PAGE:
The Supreme Court has given a go-ahead for admission of two students with Colour Vision Deficiency (CVD) to MBBS course in Tripura. The Medical Council of India (MCI) had earlier expressed reservations about their admission.
WHAT DID Court SAY
A bench of Chief Justice Dipak Misra and Justices Amitava Roy and A M Khanwilkar ruled in favour of the students. This came after an expert committee, appointed by the court submitted a report after getting into various aspects of the issue, suggested against debarring them.
The committee’s report drew a distinction between “colour blindness” and “CVD”. It then concluded that “in this context, colour blindness has been dealt with adequately as an impediment, but Colour Vision Deficiency does to have any embargo of any type whatsoever”.
The court directed Pranay Kumar Podder and another person be admitted for MBBS in 2018-19 academic year.
MCI COMES Around
The MCI also came around and said that a “person suffering from CVD shall be permitted…to undertake the examination and be admitted to MBBS course”.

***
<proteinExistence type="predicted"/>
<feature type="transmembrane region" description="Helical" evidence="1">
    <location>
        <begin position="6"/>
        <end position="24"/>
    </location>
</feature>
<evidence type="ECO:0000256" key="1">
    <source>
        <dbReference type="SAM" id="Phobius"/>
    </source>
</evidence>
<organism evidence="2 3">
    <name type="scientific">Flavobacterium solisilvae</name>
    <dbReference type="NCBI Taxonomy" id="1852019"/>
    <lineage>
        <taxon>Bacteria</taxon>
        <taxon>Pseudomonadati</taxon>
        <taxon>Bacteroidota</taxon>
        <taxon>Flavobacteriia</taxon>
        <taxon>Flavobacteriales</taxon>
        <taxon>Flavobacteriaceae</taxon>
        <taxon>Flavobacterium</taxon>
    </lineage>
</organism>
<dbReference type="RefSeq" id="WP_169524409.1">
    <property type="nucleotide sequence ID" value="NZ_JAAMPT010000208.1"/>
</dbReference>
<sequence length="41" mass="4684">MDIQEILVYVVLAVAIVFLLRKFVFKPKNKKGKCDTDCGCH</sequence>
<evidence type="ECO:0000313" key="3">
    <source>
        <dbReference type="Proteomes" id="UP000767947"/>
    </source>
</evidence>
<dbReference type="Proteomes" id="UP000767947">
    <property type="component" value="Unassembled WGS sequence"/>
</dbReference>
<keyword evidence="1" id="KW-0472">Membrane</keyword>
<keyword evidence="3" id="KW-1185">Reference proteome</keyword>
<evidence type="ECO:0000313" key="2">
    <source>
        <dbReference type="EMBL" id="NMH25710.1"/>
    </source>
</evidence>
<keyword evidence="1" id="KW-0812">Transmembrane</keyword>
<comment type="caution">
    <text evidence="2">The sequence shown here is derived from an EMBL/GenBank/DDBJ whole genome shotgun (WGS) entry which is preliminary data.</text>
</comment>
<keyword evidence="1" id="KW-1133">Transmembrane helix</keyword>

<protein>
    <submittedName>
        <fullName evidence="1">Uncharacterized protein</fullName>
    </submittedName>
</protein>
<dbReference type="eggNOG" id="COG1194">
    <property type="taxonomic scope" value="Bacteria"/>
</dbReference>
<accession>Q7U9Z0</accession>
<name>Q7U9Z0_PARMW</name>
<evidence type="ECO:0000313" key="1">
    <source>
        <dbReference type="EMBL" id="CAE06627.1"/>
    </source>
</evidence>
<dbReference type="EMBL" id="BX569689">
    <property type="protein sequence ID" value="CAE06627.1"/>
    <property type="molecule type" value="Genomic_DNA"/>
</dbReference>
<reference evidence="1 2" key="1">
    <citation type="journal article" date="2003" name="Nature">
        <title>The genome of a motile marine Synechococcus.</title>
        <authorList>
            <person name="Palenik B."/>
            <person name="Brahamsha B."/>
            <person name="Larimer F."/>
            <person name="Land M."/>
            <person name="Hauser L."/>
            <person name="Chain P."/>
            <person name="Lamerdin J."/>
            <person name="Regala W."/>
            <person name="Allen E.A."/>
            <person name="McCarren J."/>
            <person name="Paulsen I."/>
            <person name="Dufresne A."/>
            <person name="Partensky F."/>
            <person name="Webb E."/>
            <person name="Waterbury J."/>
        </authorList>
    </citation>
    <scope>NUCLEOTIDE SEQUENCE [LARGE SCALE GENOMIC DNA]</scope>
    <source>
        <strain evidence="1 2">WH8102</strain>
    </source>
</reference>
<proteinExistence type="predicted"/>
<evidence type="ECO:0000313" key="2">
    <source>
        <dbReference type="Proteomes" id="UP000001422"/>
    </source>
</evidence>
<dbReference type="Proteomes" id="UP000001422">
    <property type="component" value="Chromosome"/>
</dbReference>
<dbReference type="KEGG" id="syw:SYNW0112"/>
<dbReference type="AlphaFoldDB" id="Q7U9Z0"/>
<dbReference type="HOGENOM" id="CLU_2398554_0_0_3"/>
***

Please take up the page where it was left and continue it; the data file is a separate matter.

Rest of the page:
However MCI counsel Vikas Singh, however, submitted that there will be some guidelines on which areas of medicine they can practice.
The two students were disqualified at the stage of counselling in 2015. They were detected with partial colour blindness. The duo moved the Tripura High Court. Here the MCI pointed out that in 2004, it had laid down that students admitted to MBBS courses must be able to identify the three primary colours.
How It Turned Around
The counsel for the petitioners pointed out that there was a difference between colour blindness and CVD.
The court exercised its jurisdiction under Article 142, which allows it to “pass such decree or make such order as is necessary for doing complete justice in any cause or matter pending before it”. The order stressed that the court was using its power under Article 142.